Finally, we choose to order our monkeys (1-6) based on the regional change in the parameter Post NCO – Total Prelaminar Volume (Table 2 and Figure 6) and the degree to which this co-localized with EPIDmax changes in other parameters. Using these criteria, monkeys 5 and 6 demonstrate the greatest amount of co-localized deformation. At present, there is no precise way to order the monkeys deformation and this choice may be arbitrary, as by other overall and regional measures other monkeys may exceed Monkey 5. Our choice of this parameter reflects our underlying belief that there is a progression of the individual forms of deformation within these tissues that leads to their co-localization. At present this is a hypothesis which needs to be studied in living eyes using in-vivo measures of ONH connective tissue deformation as mentioned above.

Our results have the following implications. First, while the lamina demonstrated little anterior or posterior deformation it did demonstrate regional thinning, in some cases colocalized, with the greatest magnitude of canal expansion (monkey 6, Figure 6). This point is important because it emphasizes the difference between overall deformation of a biological structure (the lamina cribrosa) and local deformation (strain) within its component elements. Expansion of the scleral canal and the associated laminar thinning should result in expansion of the laminar pores and thinning and elongation of laminar beams. The effects on the contained laminar capillaries, astrocytes, and adjacent axons, as well as the transfer of nutrients between them may be substantial. Thinning of the lamina cribrosa also increases the steepness of the translaminar pressure gradient ((IOP – retrolaminar tissue pressure)/laminar thickness), which may have separate implications on astrocyte physiology and retinal ganglion cell axoplasmic transport and flow15, 16, 68, 70-75. Characterization of alterations in laminar beam microarchitecture27, 63 (Grimm J, et al. Burgoyne CF, IOVS 2007;48:ARVO E-Abstract 3295) in these eyes, and the stresses and strains contained therein76 (Kodiyalam S, et al.IOVS 2005;46: ARVO E-Abstract 1267), will also be the subject of future reports.

Second, while peripapillary scleral bowing and scleral canal expansion are likely to be important determinants of lamina cribrosa biomechanical behavior, their direct and indirect effect on axonal susceptibility within the ONH remains unclear. For a given perfusion pressure, bowing and thinning of the peripapillary sclera and laminar beams should influence blood flow within the contained laminar capillaries and posterior ciliary arteries, but these effects have yet to be determined.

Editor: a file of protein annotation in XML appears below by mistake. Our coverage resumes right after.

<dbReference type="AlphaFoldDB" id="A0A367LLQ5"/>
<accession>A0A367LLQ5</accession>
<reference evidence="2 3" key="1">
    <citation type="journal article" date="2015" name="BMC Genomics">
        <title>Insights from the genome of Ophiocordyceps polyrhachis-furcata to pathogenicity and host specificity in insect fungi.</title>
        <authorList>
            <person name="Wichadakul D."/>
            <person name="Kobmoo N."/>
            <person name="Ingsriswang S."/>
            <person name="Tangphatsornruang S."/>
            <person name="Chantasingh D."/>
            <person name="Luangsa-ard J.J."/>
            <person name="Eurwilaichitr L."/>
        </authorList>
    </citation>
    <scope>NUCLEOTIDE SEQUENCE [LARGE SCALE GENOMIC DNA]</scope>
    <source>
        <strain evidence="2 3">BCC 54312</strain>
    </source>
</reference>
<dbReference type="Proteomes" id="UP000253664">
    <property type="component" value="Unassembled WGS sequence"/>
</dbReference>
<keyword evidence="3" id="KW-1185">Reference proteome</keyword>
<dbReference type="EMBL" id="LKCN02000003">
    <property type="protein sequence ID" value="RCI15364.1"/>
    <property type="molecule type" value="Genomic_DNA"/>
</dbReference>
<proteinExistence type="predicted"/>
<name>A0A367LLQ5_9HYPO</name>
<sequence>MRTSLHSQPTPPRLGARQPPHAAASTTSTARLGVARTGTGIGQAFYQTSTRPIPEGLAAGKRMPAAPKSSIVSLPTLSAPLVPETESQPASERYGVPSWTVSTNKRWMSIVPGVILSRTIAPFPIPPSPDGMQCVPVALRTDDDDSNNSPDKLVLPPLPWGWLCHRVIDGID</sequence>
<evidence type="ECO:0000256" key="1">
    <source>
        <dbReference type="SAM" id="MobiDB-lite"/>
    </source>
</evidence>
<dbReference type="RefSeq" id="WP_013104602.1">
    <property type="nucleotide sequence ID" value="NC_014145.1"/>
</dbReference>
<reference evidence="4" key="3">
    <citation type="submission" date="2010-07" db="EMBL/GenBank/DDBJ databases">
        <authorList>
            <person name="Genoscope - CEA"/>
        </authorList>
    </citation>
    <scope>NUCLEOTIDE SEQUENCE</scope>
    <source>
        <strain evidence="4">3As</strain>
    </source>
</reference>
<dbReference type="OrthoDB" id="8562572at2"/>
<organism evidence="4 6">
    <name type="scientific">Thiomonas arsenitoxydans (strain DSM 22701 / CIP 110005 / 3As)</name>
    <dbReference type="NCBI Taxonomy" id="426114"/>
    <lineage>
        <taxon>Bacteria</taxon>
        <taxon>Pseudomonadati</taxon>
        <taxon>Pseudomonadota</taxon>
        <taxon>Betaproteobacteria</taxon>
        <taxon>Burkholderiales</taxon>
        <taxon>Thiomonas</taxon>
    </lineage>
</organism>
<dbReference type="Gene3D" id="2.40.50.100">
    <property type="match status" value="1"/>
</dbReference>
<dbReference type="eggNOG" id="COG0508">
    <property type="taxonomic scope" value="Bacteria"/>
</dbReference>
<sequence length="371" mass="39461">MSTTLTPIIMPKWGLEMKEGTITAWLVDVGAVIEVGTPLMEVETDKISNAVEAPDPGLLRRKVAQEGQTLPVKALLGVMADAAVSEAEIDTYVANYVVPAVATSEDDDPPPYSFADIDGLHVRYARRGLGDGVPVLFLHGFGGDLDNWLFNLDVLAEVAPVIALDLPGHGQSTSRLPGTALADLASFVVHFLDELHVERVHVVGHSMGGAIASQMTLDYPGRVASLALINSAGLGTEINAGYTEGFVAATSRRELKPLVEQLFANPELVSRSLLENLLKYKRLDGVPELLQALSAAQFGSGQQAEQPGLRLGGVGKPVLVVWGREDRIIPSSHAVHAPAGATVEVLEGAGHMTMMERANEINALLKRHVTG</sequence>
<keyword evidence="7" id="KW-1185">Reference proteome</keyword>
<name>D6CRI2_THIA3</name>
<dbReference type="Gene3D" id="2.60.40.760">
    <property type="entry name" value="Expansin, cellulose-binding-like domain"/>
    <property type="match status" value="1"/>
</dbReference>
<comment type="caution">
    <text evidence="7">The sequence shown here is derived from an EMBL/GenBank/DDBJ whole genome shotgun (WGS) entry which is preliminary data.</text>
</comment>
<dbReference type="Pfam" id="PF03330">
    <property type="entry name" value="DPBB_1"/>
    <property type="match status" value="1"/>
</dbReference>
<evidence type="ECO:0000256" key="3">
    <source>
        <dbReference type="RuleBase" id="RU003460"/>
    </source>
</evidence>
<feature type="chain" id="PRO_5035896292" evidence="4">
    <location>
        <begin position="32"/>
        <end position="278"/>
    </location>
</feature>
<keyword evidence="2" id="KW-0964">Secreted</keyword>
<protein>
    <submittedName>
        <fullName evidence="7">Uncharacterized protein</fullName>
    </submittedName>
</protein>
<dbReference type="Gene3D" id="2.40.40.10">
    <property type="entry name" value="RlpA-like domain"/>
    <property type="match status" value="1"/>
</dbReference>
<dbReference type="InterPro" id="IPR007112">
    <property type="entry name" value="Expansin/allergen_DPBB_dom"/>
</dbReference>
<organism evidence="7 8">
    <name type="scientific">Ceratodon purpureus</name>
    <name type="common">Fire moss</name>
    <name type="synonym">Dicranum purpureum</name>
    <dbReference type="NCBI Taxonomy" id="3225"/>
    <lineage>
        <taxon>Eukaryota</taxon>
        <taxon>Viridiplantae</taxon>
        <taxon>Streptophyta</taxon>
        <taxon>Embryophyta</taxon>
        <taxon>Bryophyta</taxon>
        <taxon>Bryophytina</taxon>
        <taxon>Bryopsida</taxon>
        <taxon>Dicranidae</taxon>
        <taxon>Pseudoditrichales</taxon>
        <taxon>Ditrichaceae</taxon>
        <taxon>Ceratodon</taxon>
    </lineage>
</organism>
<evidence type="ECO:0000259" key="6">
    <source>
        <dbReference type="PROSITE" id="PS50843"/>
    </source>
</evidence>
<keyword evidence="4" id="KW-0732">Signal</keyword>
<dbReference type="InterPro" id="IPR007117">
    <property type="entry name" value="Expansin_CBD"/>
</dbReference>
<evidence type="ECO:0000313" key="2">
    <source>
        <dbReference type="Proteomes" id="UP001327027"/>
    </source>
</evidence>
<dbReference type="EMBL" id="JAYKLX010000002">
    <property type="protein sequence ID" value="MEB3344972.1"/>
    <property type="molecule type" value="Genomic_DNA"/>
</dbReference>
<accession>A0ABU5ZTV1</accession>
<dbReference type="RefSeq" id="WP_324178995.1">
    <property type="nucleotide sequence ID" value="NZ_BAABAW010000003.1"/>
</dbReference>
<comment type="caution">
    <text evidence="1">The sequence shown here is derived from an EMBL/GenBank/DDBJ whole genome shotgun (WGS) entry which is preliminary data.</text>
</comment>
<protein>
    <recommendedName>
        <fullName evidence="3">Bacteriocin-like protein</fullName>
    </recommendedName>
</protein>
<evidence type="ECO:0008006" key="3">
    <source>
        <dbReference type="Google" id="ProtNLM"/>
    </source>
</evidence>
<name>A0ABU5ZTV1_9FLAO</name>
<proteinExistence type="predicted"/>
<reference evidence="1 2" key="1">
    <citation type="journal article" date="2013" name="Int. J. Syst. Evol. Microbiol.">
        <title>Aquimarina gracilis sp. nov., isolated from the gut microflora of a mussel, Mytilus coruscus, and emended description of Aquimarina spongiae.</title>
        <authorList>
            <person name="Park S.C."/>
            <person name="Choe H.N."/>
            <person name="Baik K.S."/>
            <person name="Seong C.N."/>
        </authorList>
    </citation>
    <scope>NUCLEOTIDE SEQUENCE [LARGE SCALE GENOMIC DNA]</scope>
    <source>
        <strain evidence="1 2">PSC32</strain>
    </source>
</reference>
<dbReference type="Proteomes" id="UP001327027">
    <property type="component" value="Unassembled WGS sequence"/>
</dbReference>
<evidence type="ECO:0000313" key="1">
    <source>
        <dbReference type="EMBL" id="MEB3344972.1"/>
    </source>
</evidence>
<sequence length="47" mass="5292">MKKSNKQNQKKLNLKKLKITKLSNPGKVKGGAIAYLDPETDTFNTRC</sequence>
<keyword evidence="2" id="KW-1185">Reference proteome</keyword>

Finally, our EPIDmax criteria for post-mortem change detection may be conservative. Within the regional data, in many instances statistically significant differences did not achieve EPIDmax criteria and were not considered as change. We believe the trends that are present in our data are important indicators of early viscoelastic deformation. This prediction is currently under study using in vivo SD-OCT imaging of the neural canal, lamina cribrosa and peripapillary sclera after 30, 60, 90 and 120 minutes of IOP elevation in very young and very old monkey eyes (Burgoyne CF, et al. IOVS 2008;49:ARVO E-Abstract 3655).


The authors gratefully acknowledge the following individuals for their assistance with this study. Jonathon Grimm and Juan Reynaud for their assistance with software for volumetric and thickness quantification, Galen Williams and Erica Dyrud for their help with delineation, Pris Zhou and Anthony Bellezza, PhD for their direction of animal testing, Joanne Couchman for her assistance with manuscript preparation and Stuart Gardiner for his statistical consultation.

Supported in part by USPHS grants R01EY011610 (CFB) from the National Eye Institute, National Institutes of Health, Bethesda, Maryland; a grant from the American Health Assistance Foundation, Rockville, Maryland (CFB); a grant from The Whitaker Foundation, Arlington, Virginia (CFB); a Career Development Award (CFB); The Legacy Good Samaritan Foundation, Portland, Oregon; and the Sears Trust for Biomedical Research, Mexico, Missouri.